Logged
haefnerphoto
Sr. Member
****
Offline Offline

Posts: 617


WWW
« Reply #288 on: April 20, 2013, 04:16:12 PM »
ReplyReply

nice to see a bonnet (hood for new world english speakers) without the edge of a floating ceiling or the return of the cove diagonally across it which is just lazy lighting, it's domed too so will be seeing a big area.



I agree, as I recall Simon works in what we call in the US, an eggshell cove.  That's a space where the cyc's radius is not only at the floor but at the ceiling too, with the ceiling structure covered with drywall.  I've built both styles (the other an open ceiling with moveable flying flats) and prefer the flying flat approach, it allows us to be more precise with the light.  There are tradeoffs with both approaches though and just a matter of preference.  The attached shot, taken for Cadillac, is a similar angle taken recently.  Jim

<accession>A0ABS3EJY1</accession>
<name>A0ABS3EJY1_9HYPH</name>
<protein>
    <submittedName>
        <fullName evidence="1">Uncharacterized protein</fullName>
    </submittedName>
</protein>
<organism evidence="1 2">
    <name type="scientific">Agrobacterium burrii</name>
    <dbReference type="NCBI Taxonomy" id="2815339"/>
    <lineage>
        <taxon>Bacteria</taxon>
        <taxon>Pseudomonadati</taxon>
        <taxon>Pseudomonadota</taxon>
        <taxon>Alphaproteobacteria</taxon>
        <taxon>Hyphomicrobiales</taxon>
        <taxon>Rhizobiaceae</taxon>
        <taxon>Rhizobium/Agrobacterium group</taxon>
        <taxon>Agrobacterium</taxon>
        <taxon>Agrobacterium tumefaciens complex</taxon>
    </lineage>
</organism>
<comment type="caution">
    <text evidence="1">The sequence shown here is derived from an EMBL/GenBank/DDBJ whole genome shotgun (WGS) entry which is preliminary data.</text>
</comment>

Logged

HarperPhotos
Sr. Member
****
Offline Offline

Posts: 1242



WWW
« Reply #289 on: April 20, 2013, 05:21:35 PM »
ReplyReply

Hello,

Jim thanks for your kind words.

I was pleased that the art director went with my idea of combining directional and non directional lighting on the job. The directional lighting just made the metallic paint just popped.

I am trilling a you wide angle lens attachment with individual rotating barn doors from Dedo this coming week which will be great on cars.

I also will be tiring my new home made 5 meter long strip light on a up coming shoot for Range Rover.

Cheers

Simon
« Last Edit: April 27, 2013, 12:30:04 AM by HarperPhotos » Logged